It’s been roughly a year since Mayor Mitch Landrieu first proposed taking down the statues of Civil War generals throughout the city of New Orleans, like General Robert E. Lee in Lee Circle, the statue of Confederate President Jeffeson Davis on Jefferson Davis Parkway, General P.G.T. Beauregard located at one of the entrances to City Park, as well as the street marker on Iberville which honors the Confederate side’s efforts in the Civil War. Because of our country’s changes and progress since those times, these statues were deemed offensive, outdated, and simply honoring people who perhaps shouldn’t be honored in today’s society.
In December of 2015, New Orleans’ City Council voted 6-1 in favor of plans to take down these monuments. While our country’s current social climate would seem to make it a widely-accepted notion to take down the statues, it’s not accepted by all. Many people, particularly from New Orleans and Louisiana in general, think of it as a disrespect to the history of the United States, regardless of what values these generals held dear.
Although the plans to take down the statues throughout New Orleans were set to begin, a new lawsuit is now at least delaying them. A professor at Tulane University, Richard Marksbury, has filed a suit against the city of New Orleans, protesting the removal of these monuments. However, the lawsuit filed by Marksbury doesn’t hold the same sentiments as most people who are against the removals. Marksbury’s lawsuit was actually filed because he feels he was discriminated against by not being taken seriously when he proposed that if all of these statues should be taken down, the statue of Andrew Jackson in Jackson Square should be removed as well.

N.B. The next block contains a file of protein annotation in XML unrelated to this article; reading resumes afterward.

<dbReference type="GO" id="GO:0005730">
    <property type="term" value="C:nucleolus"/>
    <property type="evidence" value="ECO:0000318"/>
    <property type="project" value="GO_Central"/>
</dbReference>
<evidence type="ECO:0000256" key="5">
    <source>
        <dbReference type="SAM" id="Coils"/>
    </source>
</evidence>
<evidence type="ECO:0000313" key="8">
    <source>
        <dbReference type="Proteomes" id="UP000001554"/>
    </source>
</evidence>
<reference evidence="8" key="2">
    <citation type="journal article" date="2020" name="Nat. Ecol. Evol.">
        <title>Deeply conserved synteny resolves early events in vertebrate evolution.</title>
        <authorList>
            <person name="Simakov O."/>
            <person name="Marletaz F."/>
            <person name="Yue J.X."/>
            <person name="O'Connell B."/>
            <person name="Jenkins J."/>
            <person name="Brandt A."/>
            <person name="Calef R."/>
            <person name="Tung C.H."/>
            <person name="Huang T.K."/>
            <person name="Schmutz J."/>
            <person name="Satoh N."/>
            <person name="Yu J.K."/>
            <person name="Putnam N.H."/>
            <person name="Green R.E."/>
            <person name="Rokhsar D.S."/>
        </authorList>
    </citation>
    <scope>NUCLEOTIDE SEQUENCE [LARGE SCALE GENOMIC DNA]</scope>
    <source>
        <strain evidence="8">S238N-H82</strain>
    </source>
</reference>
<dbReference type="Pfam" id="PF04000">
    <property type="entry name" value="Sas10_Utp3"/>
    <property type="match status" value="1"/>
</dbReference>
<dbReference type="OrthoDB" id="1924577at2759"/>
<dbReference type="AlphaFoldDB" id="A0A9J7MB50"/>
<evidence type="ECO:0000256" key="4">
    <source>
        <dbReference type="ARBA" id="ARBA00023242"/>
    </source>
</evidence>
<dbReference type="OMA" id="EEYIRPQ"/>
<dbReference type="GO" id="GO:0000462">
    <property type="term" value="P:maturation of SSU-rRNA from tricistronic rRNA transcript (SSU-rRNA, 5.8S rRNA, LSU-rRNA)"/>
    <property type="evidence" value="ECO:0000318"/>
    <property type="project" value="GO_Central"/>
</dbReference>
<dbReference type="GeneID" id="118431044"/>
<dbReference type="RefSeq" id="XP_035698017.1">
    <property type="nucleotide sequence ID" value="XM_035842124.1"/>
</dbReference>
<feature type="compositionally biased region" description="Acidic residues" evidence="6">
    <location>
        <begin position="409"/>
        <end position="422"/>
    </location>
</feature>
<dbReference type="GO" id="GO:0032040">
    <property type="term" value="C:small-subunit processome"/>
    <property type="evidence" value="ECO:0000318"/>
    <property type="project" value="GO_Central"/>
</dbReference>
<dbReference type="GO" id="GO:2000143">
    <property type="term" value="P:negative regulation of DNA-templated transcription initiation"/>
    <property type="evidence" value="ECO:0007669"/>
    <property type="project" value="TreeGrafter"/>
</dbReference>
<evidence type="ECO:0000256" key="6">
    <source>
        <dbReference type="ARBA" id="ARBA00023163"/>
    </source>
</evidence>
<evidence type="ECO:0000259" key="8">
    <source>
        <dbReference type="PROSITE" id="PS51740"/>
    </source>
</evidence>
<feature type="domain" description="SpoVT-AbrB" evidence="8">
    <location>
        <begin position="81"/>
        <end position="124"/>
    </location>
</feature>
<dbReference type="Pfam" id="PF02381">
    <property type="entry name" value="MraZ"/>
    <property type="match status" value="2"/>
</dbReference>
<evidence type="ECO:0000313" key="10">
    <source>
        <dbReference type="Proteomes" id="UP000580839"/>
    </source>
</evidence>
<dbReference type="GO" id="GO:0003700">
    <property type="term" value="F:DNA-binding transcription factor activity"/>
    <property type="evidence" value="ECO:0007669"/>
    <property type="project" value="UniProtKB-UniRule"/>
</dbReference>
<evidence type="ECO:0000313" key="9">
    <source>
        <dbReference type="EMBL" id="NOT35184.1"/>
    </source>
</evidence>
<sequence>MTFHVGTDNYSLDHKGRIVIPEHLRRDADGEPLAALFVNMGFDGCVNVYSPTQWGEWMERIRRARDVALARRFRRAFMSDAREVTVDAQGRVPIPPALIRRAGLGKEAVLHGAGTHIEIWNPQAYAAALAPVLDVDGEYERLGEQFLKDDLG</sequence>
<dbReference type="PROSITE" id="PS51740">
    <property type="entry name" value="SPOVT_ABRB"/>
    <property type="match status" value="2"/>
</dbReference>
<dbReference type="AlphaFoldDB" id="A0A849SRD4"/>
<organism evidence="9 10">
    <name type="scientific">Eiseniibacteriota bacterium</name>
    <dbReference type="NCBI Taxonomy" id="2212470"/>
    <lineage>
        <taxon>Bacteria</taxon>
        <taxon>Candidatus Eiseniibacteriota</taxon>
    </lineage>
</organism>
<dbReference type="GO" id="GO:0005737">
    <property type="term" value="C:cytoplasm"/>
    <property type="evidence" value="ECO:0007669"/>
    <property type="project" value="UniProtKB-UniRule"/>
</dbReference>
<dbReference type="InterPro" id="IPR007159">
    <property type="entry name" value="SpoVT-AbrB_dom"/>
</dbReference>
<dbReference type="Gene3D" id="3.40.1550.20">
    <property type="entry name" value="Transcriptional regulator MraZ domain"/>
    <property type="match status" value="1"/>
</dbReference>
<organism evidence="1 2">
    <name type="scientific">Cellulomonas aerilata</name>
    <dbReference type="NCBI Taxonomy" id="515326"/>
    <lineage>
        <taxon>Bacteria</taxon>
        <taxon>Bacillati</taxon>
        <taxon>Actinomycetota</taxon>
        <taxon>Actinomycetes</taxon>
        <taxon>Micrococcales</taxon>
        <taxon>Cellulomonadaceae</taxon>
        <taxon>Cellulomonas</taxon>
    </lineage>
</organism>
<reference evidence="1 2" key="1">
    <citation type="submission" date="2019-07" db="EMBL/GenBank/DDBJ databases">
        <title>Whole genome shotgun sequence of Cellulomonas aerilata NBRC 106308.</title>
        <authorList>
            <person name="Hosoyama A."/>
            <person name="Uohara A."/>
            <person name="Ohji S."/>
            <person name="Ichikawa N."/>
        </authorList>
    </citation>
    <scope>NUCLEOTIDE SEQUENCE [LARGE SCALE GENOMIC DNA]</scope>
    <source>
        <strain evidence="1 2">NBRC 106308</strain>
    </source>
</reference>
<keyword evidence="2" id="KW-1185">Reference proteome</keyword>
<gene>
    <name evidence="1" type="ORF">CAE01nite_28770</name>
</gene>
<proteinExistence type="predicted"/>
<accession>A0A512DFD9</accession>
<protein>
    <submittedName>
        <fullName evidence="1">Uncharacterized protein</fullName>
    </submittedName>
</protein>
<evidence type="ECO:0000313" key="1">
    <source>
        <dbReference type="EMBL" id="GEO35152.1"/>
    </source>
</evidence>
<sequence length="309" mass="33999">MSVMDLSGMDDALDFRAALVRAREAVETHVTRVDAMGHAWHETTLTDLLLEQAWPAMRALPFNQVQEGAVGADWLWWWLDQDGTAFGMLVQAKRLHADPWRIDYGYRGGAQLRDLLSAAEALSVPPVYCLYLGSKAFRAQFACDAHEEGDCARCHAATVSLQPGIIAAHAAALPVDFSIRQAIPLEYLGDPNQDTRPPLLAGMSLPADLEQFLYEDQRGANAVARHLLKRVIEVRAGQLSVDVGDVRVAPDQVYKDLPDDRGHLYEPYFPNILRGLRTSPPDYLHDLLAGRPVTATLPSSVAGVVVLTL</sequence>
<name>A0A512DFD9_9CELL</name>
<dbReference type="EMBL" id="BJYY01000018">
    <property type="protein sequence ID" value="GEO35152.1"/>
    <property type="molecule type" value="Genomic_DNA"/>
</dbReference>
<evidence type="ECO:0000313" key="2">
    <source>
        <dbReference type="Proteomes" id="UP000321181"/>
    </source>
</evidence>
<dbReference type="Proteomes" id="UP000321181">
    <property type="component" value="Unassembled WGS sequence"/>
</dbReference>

This particular lawsuit is fairly complex. Marksbury “isn’t calling for Jackson’s removal,” but simply wants to make the point that all of the statues should stay. Marksbury argues that although Andrew Jackson was not part of the Civil War, he meets most, if not all, of the criteria that authorized the removal of all the other generals and politicians whose monuments were deemed worthy of removal. Jackson was a slave owner, and he authorized the “Trail of Tears", which was the forced, mass-migration of Native Americans to the west of the Mississippi River.
The City Council of New Orleans has been arguing against Marksbury’s claims, saying that there are differences between Jackson and the other politicians and generals in question. One of their main points is that Jackson did not fight on the side of a war that wanted to protect and keep slavery and keep a government and society dominated by whites.
All in all, this lawsuit aims to point out the lack of consideration the city gave to Marksbury’s initial argument. It also does not aim to remove the statue of Andrew Jackson, but actually aims to keep all of the existing statues standing. The suit points out the supposed hypocrisy of taking down statues of some “white supremacist” slave owners while leaving others.